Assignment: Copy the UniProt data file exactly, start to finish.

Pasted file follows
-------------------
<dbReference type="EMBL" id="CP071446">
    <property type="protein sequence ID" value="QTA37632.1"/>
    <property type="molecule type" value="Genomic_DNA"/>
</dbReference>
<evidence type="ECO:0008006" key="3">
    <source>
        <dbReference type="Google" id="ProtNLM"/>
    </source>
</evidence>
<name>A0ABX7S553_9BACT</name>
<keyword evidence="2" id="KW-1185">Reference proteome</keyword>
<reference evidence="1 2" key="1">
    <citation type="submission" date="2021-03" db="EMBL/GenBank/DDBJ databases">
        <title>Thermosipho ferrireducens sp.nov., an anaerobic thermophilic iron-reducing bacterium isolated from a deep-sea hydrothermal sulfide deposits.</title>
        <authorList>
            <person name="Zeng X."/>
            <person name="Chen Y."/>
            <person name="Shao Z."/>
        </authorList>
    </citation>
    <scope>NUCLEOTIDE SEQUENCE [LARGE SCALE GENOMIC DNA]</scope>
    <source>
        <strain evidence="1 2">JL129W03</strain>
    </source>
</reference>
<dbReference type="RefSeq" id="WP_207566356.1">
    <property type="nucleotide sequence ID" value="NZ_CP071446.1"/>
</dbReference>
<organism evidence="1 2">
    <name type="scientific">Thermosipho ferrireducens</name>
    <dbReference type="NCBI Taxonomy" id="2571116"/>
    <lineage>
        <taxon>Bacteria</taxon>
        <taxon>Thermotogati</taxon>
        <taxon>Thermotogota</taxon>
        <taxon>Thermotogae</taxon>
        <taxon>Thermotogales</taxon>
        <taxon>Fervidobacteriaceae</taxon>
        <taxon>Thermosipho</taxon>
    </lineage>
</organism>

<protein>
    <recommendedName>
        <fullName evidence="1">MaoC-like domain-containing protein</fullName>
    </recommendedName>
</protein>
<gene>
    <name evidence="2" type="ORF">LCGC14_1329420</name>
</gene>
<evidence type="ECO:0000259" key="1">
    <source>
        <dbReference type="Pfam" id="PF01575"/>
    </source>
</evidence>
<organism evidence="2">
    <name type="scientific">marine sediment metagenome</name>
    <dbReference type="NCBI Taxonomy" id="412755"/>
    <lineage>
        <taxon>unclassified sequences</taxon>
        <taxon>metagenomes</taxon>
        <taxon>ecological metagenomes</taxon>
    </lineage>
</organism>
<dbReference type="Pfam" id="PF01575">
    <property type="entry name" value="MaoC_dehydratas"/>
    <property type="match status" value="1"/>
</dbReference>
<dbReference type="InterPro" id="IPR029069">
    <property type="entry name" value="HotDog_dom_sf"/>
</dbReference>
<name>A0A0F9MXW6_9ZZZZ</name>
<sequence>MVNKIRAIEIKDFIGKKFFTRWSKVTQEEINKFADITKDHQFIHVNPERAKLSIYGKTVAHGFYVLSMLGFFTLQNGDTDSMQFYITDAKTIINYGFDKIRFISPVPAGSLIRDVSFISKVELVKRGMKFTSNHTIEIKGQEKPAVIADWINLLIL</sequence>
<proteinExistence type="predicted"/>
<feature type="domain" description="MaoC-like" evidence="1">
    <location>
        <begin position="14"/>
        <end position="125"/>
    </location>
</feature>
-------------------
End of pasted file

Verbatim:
<dbReference type="EMBL" id="CP071446">
    <property type="protein sequence ID" value="QTA37632.1"/>
    <property type="molecule type" value="Genomic_DNA"/>
</dbReference>
<evidence type="ECO:0008006" key="3">
    <source>
        <dbReference type="Google" id="ProtNLM"/>
    </source>
</evidence>
<name>A0ABX7S553_9BACT</name>
<keyword evidence="2" id="KW-1185">Reference proteome</keyword>
<reference evidence="1 2" key="1">
    <citation type="submission" date="2021-03" db="EMBL/GenBank/DDBJ databases">
        <title>Thermosipho ferrireducens sp.nov., an anaerobic thermophilic iron-reducing bacterium isolated from a deep-sea hydrothermal sulfide deposits.</title>
        <authorList>
            <person name="Zeng X."/>
            <person name="Chen Y."/>
            <person name="Shao Z."/>
        </authorList>
    </citation>
    <scope>NUCLEOTIDE SEQUENCE [LARGE SCALE GENOMIC DNA]</scope>
    <source>
        <strain evidence="1 2">JL129W03</strain>
    </source>
</reference>
<dbReference type="RefSeq" id="WP_207566356.1">
    <property type="nucleotide sequence ID" value="NZ_CP071446.1"/>
</dbReference>
<organism evidence="1 2">
    <name type="scientific">Thermosipho ferrireducens</name>
    <dbReference type="NCBI Taxonomy" id="2571116"/>
    <lineage>
        <taxon>Bacteria</taxon>
        <taxon>Thermotogati</taxon>
        <taxon>Thermotogota</taxon>
        <taxon>Thermotogae</taxon>
        <taxon>Thermotogales</taxon>
        <taxon>Fervidobacteriaceae</taxon>
        <taxon>Thermosipho</taxon>
    </lineage>
</organism>

<protein>
    <recommendedName>
        <fullName evidence="1">MaoC-like domain-containing protein</fullName>
    </recommendedName>
</protein>
<gene>
    <name evidence="2" type="ORF">LCGC14_1329420</name>
</gene>
<evidence type="ECO:0000259" key="1">
    <source>
        <dbReference type="Pfam" id="PF01575"/>
    </source>
</evidence>
<organism evidence="2">
    <name type="scientific">marine sediment metagenome</name>
    <dbReference type="NCBI Taxonomy" id="412755"/>
    <lineage>
        <taxon>unclassified sequences</taxon>
        <taxon>metagenomes</taxon>
        <taxon>ecological metagenomes</taxon>
    </lineage>
</organism>
<dbReference type="Pfam" id="PF01575">
    <property type="entry name" value="MaoC_dehydratas"/>
    <property type="match status" value="1"/>
</dbReference>
<dbReference type="InterPro" id="IPR029069">
    <property type="entry name" value="HotDog_dom_sf"/>
</dbReference>
<name>A0A0F9MXW6_9ZZZZ</name>
<sequence>MVNKIRAIEIKDFIGKKFFTRWSKVTQEEINKFADITKDHQFIHVNPERAKLSIYGKTVAHGFYVLSMLGFFTLQNGDTDSMQFYITDAKTIINYGFDKIRFISPVPAGSLIRDVSFISKVELVKRGMKFTSNHTIEIKGQEKPAVIADWINLLIL</sequence>
<proteinExistence type="predicted"/>
<feature type="domain" description="MaoC-like" evidence="1">
    <location>
        <begin position="14"/>
        <end position="125"/>
    </location>
</feature>